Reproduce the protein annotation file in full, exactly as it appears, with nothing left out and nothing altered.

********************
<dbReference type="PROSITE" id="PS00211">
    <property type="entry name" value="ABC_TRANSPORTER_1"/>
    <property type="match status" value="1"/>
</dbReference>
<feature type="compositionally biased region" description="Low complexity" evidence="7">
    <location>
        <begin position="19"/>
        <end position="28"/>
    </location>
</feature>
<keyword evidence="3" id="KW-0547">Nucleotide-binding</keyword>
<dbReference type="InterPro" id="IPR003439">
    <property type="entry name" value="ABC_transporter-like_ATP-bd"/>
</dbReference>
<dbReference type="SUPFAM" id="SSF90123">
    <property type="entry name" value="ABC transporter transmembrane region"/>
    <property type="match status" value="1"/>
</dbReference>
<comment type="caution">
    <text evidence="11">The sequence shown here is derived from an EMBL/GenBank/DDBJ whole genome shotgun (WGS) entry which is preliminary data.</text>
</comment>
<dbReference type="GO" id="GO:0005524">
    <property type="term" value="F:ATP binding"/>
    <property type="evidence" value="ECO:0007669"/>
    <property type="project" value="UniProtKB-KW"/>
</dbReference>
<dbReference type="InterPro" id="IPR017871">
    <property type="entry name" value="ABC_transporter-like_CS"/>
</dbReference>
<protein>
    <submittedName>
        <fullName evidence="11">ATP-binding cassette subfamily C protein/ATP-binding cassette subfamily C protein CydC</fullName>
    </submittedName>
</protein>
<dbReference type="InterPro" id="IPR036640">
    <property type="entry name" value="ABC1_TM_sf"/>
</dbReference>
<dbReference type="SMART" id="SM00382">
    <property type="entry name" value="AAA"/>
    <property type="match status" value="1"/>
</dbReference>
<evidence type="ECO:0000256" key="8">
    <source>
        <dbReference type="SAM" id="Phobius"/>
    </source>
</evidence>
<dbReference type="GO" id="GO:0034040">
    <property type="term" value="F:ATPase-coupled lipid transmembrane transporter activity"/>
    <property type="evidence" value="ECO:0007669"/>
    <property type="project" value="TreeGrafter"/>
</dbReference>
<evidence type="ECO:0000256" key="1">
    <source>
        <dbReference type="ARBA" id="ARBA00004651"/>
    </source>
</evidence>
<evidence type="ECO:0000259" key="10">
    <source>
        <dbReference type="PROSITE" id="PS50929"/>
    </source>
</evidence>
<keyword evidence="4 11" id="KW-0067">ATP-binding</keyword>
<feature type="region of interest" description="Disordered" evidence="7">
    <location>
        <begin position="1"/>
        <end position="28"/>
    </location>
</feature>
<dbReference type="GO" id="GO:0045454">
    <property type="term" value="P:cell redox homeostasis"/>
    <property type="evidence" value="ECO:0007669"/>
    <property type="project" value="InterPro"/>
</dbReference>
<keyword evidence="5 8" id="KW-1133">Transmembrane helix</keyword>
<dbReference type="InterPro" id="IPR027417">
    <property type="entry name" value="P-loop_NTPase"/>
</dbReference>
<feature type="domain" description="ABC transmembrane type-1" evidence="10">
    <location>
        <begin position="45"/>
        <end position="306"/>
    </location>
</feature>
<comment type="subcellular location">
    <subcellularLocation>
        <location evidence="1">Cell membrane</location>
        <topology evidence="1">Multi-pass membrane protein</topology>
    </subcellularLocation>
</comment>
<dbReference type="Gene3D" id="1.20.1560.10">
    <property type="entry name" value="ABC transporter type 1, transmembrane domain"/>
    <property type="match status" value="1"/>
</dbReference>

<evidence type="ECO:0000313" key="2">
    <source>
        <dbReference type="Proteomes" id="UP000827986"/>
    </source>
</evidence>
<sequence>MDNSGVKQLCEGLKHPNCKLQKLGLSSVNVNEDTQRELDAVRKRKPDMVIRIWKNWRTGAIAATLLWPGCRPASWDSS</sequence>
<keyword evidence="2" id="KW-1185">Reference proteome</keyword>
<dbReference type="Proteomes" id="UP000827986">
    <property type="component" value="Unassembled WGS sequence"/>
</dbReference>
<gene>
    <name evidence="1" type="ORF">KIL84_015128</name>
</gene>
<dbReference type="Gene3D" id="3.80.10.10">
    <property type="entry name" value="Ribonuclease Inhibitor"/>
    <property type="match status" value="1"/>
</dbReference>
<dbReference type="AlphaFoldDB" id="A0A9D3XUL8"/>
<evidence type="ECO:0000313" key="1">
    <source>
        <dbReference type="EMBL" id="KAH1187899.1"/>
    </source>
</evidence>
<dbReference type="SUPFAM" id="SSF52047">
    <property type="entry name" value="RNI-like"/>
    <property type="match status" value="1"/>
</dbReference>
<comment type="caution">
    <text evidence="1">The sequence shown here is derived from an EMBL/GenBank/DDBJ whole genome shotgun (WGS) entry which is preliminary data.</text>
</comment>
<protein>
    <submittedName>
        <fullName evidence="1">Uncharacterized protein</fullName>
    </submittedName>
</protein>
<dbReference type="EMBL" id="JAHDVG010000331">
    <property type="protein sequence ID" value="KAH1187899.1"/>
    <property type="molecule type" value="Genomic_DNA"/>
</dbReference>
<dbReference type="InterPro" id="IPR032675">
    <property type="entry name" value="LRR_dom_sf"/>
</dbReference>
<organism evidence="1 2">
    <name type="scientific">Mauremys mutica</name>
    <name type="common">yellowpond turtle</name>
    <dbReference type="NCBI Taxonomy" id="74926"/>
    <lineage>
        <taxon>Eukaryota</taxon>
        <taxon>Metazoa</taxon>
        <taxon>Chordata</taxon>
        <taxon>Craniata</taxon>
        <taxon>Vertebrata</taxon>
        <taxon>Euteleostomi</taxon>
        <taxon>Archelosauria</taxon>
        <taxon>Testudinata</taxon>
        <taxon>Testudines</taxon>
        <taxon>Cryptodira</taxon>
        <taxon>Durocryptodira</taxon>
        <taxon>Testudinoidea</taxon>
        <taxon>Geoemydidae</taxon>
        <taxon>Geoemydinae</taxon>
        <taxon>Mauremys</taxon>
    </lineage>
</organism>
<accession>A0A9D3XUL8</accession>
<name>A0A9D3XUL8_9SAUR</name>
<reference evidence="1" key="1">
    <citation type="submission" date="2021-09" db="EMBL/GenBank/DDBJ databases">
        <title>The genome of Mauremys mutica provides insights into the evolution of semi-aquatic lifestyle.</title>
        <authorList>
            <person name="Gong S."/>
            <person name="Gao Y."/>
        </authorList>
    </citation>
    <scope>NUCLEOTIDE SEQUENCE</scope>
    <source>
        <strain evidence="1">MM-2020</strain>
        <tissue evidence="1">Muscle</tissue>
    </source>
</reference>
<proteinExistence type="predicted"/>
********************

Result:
<dbReference type="PROSITE" id="PS00211">
    <property type="entry name" value="ABC_TRANSPORTER_1"/>
    <property type="match status" value="1"/>
</dbReference>
<feature type="compositionally biased region" description="Low complexity" evidence="7">
    <location>
        <begin position="19"/>
        <end position="28"/>
    </location>
</feature>
<keyword evidence="3" id="KW-0547">Nucleotide-binding</keyword>
<dbReference type="InterPro" id="IPR003439">
    <property type="entry name" value="ABC_transporter-like_ATP-bd"/>
</dbReference>
<dbReference type="SUPFAM" id="SSF90123">
    <property type="entry name" value="ABC transporter transmembrane region"/>
    <property type="match status" value="1"/>
</dbReference>
<comment type="caution">
    <text evidence="11">The sequence shown here is derived from an EMBL/GenBank/DDBJ whole genome shotgun (WGS) entry which is preliminary data.</text>
</comment>
<dbReference type="GO" id="GO:0005524">
    <property type="term" value="F:ATP binding"/>
    <property type="evidence" value="ECO:0007669"/>
    <property type="project" value="UniProtKB-KW"/>
</dbReference>
<dbReference type="InterPro" id="IPR017871">
    <property type="entry name" value="ABC_transporter-like_CS"/>
</dbReference>
<protein>
    <submittedName>
        <fullName evidence="11">ATP-binding cassette subfamily C protein/ATP-binding cassette subfamily C protein CydC</fullName>
    </submittedName>
</protein>
<dbReference type="InterPro" id="IPR036640">
    <property type="entry name" value="ABC1_TM_sf"/>
</dbReference>
<dbReference type="SMART" id="SM00382">
    <property type="entry name" value="AAA"/>
    <property type="match status" value="1"/>
</dbReference>
<evidence type="ECO:0000256" key="8">
    <source>
        <dbReference type="SAM" id="Phobius"/>
    </source>
</evidence>
<dbReference type="GO" id="GO:0034040">
    <property type="term" value="F:ATPase-coupled lipid transmembrane transporter activity"/>
    <property type="evidence" value="ECO:0007669"/>
    <property type="project" value="TreeGrafter"/>
</dbReference>
<evidence type="ECO:0000256" key="1">
    <source>
        <dbReference type="ARBA" id="ARBA00004651"/>
    </source>
</evidence>
<evidence type="ECO:0000259" key="10">
    <source>
        <dbReference type="PROSITE" id="PS50929"/>
    </source>
</evidence>
<keyword evidence="4 11" id="KW-0067">ATP-binding</keyword>
<feature type="region of interest" description="Disordered" evidence="7">
    <location>
        <begin position="1"/>
        <end position="28"/>
    </location>
</feature>
<dbReference type="GO" id="GO:0045454">
    <property type="term" value="P:cell redox homeostasis"/>
    <property type="evidence" value="ECO:0007669"/>
    <property type="project" value="InterPro"/>
</dbReference>
<keyword evidence="5 8" id="KW-1133">Transmembrane helix</keyword>
<dbReference type="InterPro" id="IPR027417">
    <property type="entry name" value="P-loop_NTPase"/>
</dbReference>
<feature type="domain" description="ABC transmembrane type-1" evidence="10">
    <location>
        <begin position="45"/>
        <end position="306"/>
    </location>
</feature>
<comment type="subcellular location">
    <subcellularLocation>
        <location evidence="1">Cell membrane</location>
        <topology evidence="1">Multi-pass membrane protein</topology>
    </subcellularLocation>
</comment>
<dbReference type="Gene3D" id="1.20.1560.10">
    <property type="entry name" value="ABC transporter type 1, transmembrane domain"/>
    <property type="match status" value="1"/>
</dbReference>

<evidence type="ECO:0000313" key="2">
    <source>
        <dbReference type="Proteomes" id="UP000827986"/>
    </source>
</evidence>
<sequence>MDNSGVKQLCEGLKHPNCKLQKLGLSSVNVNEDTQRELDAVRKRKPDMVIRIWKNWRTGAIAATLLWPGCRPASWDSS</sequence>
<keyword evidence="2" id="KW-1185">Reference proteome</keyword>
<dbReference type="Proteomes" id="UP000827986">
    <property type="component" value="Unassembled WGS sequence"/>
</dbReference>
<gene>
    <name evidence="1" type="ORF">KIL84_015128</name>
</gene>
<dbReference type="Gene3D" id="3.80.10.10">
    <property type="entry name" value="Ribonuclease Inhibitor"/>
    <property type="match status" value="1"/>
</dbReference>
<dbReference type="AlphaFoldDB" id="A0A9D3XUL8"/>
<evidence type="ECO:0000313" key="1">
    <source>
        <dbReference type="EMBL" id="KAH1187899.1"/>
    </source>
</evidence>
<dbReference type="SUPFAM" id="SSF52047">
    <property type="entry name" value="RNI-like"/>
    <property type="match status" value="1"/>
</dbReference>
<comment type="caution">
    <text evidence="1">The sequence shown here is derived from an EMBL/GenBank/DDBJ whole genome shotgun (WGS) entry which is preliminary data.</text>
</comment>
<protein>
    <submittedName>
        <fullName evidence="1">Uncharacterized protein</fullName>
    </submittedName>
</protein>
<dbReference type="EMBL" id="JAHDVG010000331">
    <property type="protein sequence ID" value="KAH1187899.1"/>
    <property type="molecule type" value="Genomic_DNA"/>
</dbReference>
<dbReference type="InterPro" id="IPR032675">
    <property type="entry name" value="LRR_dom_sf"/>
</dbReference>
<organism evidence="1 2">
    <name type="scientific">Mauremys mutica</name>
    <name type="common">yellowpond turtle</name>
    <dbReference type="NCBI Taxonomy" id="74926"/>
    <lineage>
        <taxon>Eukaryota</taxon>
        <taxon>Metazoa</taxon>
        <taxon>Chordata</taxon>
        <taxon>Craniata</taxon>
        <taxon>Vertebrata</taxon>
        <taxon>Euteleostomi</taxon>
        <taxon>Archelosauria</taxon>
        <taxon>Testudinata</taxon>
        <taxon>Testudines</taxon>
        <taxon>Cryptodira</taxon>
        <taxon>Durocryptodira</taxon>
        <taxon>Testudinoidea</taxon>
        <taxon>Geoemydidae</taxon>
        <taxon>Geoemydinae</taxon>
        <taxon>Mauremys</taxon>
    </lineage>
</organism>
<accession>A0A9D3XUL8</accession>
<name>A0A9D3XUL8_9SAUR</name>
<reference evidence="1" key="1">
    <citation type="submission" date="2021-09" db="EMBL/GenBank/DDBJ databases">
        <title>The genome of Mauremys mutica provides insights into the evolution of semi-aquatic lifestyle.</title>
        <authorList>
            <person name="Gong S."/>
            <person name="Gao Y."/>
        </authorList>
    </citation>
    <scope>NUCLEOTIDE SEQUENCE</scope>
    <source>
        <strain evidence="1">MM-2020</strain>
        <tissue evidence="1">Muscle</tissue>
    </source>
</reference>
<proteinExistence type="predicted"/>